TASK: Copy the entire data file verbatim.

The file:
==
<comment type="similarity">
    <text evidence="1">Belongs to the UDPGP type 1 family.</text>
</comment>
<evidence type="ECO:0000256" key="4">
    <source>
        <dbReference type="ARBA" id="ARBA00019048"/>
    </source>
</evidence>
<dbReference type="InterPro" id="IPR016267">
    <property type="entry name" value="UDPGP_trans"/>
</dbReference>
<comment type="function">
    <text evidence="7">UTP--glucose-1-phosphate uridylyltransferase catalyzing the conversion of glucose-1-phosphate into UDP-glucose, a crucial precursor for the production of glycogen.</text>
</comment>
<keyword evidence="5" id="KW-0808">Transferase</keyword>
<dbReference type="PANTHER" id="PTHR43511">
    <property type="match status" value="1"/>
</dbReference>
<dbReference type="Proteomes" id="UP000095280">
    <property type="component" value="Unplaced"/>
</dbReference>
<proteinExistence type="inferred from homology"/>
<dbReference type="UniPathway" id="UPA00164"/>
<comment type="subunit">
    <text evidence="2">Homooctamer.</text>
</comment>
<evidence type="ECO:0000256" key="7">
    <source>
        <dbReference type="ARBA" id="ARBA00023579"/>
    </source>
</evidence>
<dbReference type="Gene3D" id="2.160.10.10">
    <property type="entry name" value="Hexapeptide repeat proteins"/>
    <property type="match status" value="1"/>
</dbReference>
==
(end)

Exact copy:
<comment type="similarity">
    <text evidence="1">Belongs to the UDPGP type 1 family.</text>
</comment>
<evidence type="ECO:0000256" key="4">
    <source>
        <dbReference type="ARBA" id="ARBA00019048"/>
    </source>
</evidence>
<dbReference type="InterPro" id="IPR016267">
    <property type="entry name" value="UDPGP_trans"/>
</dbReference>
<comment type="function">
    <text evidence="7">UTP--glucose-1-phosphate uridylyltransferase catalyzing the conversion of glucose-1-phosphate into UDP-glucose, a crucial precursor for the production of glycogen.</text>
</comment>
<keyword evidence="5" id="KW-0808">Transferase</keyword>
<dbReference type="PANTHER" id="PTHR43511">
    <property type="match status" value="1"/>
</dbReference>
<dbReference type="Proteomes" id="UP000095280">
    <property type="component" value="Unplaced"/>
</dbReference>
<proteinExistence type="inferred from homology"/>
<dbReference type="UniPathway" id="UPA00164"/>
<comment type="subunit">
    <text evidence="2">Homooctamer.</text>
</comment>
<evidence type="ECO:0000256" key="7">
    <source>
        <dbReference type="ARBA" id="ARBA00023579"/>
    </source>
</evidence>
<dbReference type="Gene3D" id="2.160.10.10">
    <property type="entry name" value="Hexapeptide repeat proteins"/>
    <property type="match status" value="1"/>
</dbReference>